L&B's argument ignores the fact that in Smiley, while this court found that defendant was required to pay rent in the amount specified in the liquidated damages clause, it also found that no new tenancy arose by virtue of plaintiff's acceptance of the rent. Although under certain circumstances, the continued possession of a holdover tenant will create a new tenancy subject to the same rent and to the covenants of the original lease (Wanous v. Balaco (1952), 412 Ill. 545, 107 N.E.2d 791; Weber v. Powers (1905), 213 Ill. 370, 72 N.E.2d 1070), we do not believe those circumstances were present in Smiley or in the present case.
A holdover tenancy is created when, after expiration of a lease, a landlord elects to treat a tenant as a tenant for another term under the same provisions contained in the original lease. (Bismark Hotel Co. v. Sutherland (1980), 92 Ill. App. 3d 167, 415 N.E.2d 517.) It is the intention of the landlord that determines whether the tenant is to be treated as a holdover, not that of the tenant. (Weber, 213 Ill. at 382; Bismark, 92 Ill. App. 3d at 171.) While the landlord's acceptance of rent following expiration of the lease may indicate the landlord's election to treat the tenant as a holdover, other facts and circumstances bearing on the landlord's intent should be considered as well. (Bismark, 92 Ill. App. 3d at 171.) On the facts presented to us, it is clear that appellee did not intend to treat L&B as a holdover tenant.
When L&B failed to vacate the property on June 30, 1981, appellee filed a forcible entry action in an effort to regain possession of her property. The court entered an order of possession in her favor, but stayed the order until August 15. On August 3, appellee informed L&B that she did not wish to create a holdover tenancy and that she expected L&B to vacate the property upon the expiration of the stay on August 15. When L&B subsequently moved for an extension of the stay, appellee vigorously opposed the motion.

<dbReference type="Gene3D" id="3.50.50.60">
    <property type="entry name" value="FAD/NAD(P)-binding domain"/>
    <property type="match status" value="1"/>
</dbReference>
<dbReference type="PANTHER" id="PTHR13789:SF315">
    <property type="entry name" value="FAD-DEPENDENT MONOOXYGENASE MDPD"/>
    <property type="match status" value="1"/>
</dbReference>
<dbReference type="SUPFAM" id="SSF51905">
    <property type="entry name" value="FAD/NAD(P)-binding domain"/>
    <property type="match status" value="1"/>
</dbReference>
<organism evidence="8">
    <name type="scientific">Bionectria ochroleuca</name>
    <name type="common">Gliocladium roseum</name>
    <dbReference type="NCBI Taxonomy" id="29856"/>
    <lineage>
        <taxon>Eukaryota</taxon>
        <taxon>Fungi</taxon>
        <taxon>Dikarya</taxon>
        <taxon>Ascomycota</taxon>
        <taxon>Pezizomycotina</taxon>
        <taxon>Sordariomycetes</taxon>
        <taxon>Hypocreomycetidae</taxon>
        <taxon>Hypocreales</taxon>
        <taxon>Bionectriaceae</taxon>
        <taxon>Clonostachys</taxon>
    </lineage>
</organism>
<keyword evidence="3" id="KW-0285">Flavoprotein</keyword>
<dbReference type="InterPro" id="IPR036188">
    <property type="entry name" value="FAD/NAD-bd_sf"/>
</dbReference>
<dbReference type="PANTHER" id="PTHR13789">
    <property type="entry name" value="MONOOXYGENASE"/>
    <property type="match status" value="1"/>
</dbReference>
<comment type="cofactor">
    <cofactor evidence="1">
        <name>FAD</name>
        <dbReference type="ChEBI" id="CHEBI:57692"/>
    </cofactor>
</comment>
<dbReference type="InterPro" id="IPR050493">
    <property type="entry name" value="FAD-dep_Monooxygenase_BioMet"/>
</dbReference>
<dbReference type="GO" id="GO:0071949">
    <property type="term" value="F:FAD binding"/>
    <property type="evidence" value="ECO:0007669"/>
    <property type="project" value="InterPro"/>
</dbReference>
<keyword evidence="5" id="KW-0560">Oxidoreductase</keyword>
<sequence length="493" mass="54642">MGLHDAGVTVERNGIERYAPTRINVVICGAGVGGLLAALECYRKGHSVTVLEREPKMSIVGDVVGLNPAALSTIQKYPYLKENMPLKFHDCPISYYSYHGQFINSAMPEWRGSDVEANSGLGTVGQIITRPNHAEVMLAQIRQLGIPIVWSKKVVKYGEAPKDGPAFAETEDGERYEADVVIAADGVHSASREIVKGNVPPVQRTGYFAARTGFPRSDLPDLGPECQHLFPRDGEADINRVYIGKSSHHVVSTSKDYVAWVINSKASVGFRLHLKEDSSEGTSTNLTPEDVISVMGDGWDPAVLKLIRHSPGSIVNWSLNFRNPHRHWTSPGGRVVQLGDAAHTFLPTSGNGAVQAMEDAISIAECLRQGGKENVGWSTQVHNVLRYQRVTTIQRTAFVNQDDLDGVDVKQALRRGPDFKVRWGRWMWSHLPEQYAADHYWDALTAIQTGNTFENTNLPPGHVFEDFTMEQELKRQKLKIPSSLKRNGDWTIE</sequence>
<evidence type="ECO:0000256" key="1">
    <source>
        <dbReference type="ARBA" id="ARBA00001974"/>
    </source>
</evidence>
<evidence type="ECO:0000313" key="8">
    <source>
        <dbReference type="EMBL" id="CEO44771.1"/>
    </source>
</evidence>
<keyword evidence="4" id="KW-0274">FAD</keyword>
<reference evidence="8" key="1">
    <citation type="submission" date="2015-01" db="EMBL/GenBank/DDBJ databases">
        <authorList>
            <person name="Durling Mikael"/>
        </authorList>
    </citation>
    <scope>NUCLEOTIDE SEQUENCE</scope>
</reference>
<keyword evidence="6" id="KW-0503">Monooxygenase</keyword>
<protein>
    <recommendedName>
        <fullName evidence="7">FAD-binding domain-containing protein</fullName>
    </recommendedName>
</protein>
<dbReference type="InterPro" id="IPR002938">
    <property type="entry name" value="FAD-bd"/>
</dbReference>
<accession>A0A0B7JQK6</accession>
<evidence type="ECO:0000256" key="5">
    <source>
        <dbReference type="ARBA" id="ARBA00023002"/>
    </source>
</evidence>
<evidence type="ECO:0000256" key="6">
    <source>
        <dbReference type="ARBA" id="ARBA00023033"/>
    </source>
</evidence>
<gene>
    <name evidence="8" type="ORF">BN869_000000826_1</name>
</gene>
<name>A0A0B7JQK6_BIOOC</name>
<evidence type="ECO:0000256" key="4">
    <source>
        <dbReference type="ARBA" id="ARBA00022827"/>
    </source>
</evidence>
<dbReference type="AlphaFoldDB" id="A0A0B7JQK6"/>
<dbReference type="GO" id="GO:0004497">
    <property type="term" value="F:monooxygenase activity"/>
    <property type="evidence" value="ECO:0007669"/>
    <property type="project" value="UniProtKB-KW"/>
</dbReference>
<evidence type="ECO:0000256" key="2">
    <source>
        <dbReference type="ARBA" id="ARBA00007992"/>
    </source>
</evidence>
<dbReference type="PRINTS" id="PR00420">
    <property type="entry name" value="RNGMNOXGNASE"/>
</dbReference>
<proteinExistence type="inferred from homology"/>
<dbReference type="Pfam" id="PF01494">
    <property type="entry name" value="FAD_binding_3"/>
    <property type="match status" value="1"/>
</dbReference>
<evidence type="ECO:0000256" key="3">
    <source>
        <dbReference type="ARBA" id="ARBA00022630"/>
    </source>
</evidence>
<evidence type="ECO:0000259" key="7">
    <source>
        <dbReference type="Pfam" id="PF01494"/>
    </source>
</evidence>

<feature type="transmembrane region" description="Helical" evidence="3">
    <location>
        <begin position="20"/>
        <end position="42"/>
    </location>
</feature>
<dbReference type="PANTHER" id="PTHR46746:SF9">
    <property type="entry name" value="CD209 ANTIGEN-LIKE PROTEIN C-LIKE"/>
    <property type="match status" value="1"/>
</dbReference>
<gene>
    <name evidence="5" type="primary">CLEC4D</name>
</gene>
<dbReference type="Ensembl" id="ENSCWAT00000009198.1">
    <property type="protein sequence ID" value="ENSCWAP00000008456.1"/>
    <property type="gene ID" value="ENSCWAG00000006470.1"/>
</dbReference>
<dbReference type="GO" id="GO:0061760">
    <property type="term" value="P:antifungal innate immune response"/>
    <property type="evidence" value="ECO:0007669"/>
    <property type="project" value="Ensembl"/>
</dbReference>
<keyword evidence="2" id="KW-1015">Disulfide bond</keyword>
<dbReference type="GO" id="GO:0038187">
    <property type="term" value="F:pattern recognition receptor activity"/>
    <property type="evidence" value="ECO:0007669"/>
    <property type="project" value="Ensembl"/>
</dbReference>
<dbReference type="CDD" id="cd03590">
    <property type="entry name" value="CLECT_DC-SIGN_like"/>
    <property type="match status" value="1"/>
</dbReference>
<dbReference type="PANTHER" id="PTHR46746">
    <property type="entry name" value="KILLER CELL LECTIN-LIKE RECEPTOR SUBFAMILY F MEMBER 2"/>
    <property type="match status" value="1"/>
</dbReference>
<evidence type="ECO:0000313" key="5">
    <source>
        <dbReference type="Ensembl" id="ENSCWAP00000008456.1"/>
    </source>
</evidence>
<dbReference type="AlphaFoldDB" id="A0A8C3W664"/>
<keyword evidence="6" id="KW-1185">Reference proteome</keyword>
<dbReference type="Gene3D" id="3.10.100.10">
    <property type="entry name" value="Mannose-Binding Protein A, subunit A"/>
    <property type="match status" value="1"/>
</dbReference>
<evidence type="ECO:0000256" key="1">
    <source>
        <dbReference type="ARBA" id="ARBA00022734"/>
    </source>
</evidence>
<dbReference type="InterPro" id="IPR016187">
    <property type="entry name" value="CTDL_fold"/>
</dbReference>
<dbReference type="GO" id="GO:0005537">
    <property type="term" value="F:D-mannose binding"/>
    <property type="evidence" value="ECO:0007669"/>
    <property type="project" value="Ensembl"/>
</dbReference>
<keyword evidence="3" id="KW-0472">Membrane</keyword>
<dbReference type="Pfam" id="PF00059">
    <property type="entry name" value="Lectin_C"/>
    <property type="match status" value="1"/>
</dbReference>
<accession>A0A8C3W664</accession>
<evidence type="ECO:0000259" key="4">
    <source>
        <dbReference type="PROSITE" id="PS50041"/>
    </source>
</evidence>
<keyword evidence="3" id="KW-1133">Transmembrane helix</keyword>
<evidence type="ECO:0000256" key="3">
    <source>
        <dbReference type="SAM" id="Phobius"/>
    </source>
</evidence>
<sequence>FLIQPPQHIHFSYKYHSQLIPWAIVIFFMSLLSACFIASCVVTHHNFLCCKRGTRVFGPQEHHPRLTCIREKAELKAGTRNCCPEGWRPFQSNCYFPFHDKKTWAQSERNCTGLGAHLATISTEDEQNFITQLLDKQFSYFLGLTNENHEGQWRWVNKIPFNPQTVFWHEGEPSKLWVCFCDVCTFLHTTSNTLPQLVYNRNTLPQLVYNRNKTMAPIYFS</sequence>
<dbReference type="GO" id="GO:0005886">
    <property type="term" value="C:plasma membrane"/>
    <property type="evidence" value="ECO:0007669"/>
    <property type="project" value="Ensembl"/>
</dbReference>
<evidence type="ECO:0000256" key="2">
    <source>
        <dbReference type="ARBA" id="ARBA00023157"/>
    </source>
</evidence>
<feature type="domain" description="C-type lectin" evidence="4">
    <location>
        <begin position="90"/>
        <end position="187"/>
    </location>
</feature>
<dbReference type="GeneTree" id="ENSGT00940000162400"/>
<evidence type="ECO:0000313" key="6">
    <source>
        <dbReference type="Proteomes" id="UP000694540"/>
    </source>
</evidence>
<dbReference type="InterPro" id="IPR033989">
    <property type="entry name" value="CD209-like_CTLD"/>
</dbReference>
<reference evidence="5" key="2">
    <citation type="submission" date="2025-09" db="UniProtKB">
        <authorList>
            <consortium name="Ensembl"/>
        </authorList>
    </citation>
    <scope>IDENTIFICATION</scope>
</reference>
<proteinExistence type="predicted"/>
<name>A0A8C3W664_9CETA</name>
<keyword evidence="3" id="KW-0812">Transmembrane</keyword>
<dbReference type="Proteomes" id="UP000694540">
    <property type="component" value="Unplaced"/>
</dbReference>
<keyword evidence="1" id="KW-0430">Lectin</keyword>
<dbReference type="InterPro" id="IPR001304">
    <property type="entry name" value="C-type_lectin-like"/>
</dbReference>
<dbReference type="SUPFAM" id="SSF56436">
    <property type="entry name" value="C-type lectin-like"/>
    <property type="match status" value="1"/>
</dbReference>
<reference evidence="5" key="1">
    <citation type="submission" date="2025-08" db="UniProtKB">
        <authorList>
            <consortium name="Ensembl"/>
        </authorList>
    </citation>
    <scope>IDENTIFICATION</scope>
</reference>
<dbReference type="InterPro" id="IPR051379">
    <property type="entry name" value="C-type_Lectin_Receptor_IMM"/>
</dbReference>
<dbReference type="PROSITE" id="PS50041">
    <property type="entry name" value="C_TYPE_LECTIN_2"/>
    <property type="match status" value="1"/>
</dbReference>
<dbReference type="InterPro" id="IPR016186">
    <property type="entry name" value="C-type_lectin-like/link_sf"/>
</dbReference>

It is clear from these facts that appellee had no intention of treating L&B as a holdover tenant. Accordingly, we find that, under the circumstances, appellee's acceptance of rent in the amount set forth as liquidated damages in the holdover clause of the expired lease did not create a holdover tenancy; instead, we find that a tenancy at sufferance was created. See Bradley v. Gallagher (1973), 14 Ill. App. 3d 652, 303 N.E.2d 251.
In Bradley, this court held that a tenant who continues in possession pursuant to a stay order or a temporary injunction is a tenant at sufferance. (14 Ill. App. 3d at 655.) The court further held that a tenant at sufferance has only naked possession; he has no privity with the landlord. (14 Ill. App. 3d at 656.) In the absence of privity, a landlord cannot sue on covenants contained in the original lease; nor can a party rely upon an exculpatory provision in the original lease to bar liability for its negligence as against the owner of the leased property. (Ford v. Jennings (1979), 70 Ill. App. 3d 219, 387 N.E.2d 517.) Based on the foregoing, we must conclude that, in light of its status at the time of the fire as a tenant at sufferance, L&B lacked privity with appellee and was not protected by the provisions of the expired lease relieving it from liability for injury by fire.
The certified question is answered in the negative, order of the circuit court of Cook County denying appellant's motion for summary judgment is affirmed, and the cause remanded for further proceedings consistent with this opinion.
Affirmed in part and remanded.
Affirmed in part and remanded.